Ex-lawyer turned relationship coach

Busting The Short Attention Myth

It’s true. We’re addicted to our phones and favourite media channels, and often can’t resist staring at our little screen even when we should be doing other things. But to say that our attention span is shrinking is false.

Firstly, the idea of an average attention span is ridiculous. Attention is task dependent. Standing in line at the post office is obviously a far less stimulating experience than hanging from a 67-metre-high rock cliff. 

How do you measure attention across these two activities? 

It’s undoubtedly easier to compare apples to oranges. They’re curved, fit in the size of your hand, and can be thrown at people who spread bogus ideas.

Secondly, the 2015 Microsoft study that started the myth of our decreasing attention span has been proven baseless. Nobody seems to know where the numbers came from. So, no, you do not have a worse attention span than a goldfish.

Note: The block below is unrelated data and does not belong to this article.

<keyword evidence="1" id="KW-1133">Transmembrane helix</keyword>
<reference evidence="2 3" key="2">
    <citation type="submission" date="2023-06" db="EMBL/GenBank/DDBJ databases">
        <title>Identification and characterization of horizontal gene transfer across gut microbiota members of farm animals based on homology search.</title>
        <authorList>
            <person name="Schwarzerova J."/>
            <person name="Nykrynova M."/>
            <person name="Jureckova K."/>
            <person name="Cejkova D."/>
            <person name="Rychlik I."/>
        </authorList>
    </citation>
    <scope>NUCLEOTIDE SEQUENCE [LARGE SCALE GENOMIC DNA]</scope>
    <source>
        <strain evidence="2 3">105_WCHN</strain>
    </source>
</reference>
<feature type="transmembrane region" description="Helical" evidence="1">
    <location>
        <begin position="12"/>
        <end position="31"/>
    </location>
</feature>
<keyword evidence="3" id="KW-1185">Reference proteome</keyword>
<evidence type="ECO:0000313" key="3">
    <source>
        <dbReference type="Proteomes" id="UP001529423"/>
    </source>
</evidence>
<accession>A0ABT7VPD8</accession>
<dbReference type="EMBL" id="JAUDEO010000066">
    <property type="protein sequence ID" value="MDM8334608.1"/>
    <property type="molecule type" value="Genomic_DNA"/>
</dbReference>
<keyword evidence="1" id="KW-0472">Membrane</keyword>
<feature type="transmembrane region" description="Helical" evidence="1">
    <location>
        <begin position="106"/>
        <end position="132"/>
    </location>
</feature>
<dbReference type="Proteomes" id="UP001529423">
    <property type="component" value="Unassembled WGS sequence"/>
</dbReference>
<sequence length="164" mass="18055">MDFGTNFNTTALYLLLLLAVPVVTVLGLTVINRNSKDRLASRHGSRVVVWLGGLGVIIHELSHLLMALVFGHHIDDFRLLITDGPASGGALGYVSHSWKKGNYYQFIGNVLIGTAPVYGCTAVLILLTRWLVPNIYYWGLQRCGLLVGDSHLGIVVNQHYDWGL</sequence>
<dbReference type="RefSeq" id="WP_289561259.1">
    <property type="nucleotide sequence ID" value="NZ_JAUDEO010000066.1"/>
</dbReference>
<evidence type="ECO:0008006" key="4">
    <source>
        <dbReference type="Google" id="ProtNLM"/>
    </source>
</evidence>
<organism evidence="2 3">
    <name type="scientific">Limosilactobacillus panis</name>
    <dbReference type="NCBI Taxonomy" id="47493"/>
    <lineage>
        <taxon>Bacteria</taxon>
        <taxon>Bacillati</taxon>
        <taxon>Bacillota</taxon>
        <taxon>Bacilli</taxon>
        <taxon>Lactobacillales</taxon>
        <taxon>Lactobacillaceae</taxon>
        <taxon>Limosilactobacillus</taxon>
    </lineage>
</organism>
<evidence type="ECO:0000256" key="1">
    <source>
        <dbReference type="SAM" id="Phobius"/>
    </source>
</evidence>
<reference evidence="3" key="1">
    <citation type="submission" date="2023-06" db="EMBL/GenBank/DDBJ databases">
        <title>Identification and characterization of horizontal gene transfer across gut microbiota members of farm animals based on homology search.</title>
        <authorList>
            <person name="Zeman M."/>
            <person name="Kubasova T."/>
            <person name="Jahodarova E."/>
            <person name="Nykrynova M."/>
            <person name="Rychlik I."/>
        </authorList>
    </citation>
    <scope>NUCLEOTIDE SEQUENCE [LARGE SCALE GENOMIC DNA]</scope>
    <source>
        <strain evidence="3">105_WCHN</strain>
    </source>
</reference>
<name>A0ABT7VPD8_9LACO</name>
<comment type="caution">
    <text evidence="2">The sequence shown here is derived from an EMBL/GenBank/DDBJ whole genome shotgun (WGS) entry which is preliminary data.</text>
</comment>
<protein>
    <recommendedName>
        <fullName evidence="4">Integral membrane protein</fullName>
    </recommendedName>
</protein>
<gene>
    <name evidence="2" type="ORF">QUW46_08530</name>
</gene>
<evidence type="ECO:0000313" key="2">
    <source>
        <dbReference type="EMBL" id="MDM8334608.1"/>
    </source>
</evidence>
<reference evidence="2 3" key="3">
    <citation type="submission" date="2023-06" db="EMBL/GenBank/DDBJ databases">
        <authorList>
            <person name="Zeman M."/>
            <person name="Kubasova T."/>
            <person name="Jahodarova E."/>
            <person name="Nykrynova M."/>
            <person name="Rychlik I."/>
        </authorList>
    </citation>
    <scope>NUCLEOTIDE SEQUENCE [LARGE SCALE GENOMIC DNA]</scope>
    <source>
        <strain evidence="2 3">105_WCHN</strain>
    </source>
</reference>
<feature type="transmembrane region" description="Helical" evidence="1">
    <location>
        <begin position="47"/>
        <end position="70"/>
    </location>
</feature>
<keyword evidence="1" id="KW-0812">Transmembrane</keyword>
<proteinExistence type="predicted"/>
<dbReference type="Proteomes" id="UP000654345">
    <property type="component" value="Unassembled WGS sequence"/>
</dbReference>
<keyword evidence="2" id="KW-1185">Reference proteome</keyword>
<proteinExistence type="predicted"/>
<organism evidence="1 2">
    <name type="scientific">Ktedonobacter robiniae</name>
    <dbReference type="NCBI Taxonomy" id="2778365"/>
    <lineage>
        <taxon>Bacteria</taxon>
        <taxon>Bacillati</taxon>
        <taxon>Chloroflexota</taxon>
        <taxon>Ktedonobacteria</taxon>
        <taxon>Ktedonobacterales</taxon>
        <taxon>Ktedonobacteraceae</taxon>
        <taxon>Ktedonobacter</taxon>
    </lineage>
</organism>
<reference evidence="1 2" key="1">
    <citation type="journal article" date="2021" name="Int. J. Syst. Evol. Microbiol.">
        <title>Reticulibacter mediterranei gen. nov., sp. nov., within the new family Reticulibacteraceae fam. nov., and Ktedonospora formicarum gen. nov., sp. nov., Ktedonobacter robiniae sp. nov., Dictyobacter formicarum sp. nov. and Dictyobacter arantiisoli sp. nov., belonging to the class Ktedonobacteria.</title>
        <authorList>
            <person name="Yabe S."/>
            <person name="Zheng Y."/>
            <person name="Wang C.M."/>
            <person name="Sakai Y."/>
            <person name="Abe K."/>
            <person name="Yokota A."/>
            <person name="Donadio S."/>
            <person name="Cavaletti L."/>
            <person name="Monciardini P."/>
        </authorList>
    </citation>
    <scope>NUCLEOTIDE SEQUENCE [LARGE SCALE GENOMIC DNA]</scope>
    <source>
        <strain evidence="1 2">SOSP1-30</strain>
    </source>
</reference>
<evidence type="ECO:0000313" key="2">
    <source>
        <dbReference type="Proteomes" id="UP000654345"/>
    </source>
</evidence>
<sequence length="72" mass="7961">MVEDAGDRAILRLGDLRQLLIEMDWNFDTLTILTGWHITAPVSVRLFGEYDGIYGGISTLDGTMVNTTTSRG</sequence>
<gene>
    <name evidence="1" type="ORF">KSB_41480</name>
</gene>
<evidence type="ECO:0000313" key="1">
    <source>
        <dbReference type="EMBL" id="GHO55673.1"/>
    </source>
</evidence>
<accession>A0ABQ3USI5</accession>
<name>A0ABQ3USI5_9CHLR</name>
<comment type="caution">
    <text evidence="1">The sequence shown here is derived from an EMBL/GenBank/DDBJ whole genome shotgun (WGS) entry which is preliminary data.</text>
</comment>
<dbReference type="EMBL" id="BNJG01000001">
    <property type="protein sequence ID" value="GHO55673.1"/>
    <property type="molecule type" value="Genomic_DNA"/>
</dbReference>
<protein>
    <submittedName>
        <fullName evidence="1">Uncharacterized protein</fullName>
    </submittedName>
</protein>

In fact, people have incredible attention spans.

They finish 5 hour Lex Fridman podcasts. Spend an inordinate amount of time connecting colours on Candy Crush. And tear through 20+ hour Netflix shows in days (good golly Breaking Bad was good). 

So for you content creators out there, don’t shy away from making long and detailed content. 

If you lock in your audience within the first 60 seconds, you’re good. Did you captivate them for 60 minutes? You’re golden.

After all, people hate abandoning things they’ve invested time and attention into. 

I’ve yet to meet someone who likes Keeping Up with the Kardashians and yet it was broadcast on TV for 14 years. So either our attention spans defy all human logic, or there’s a secret society of people among us who are keeping the Kardashians in business. 

Your guess is as good as mine.

By Jeroen Elsing
Ex-lawyer turned relationship coach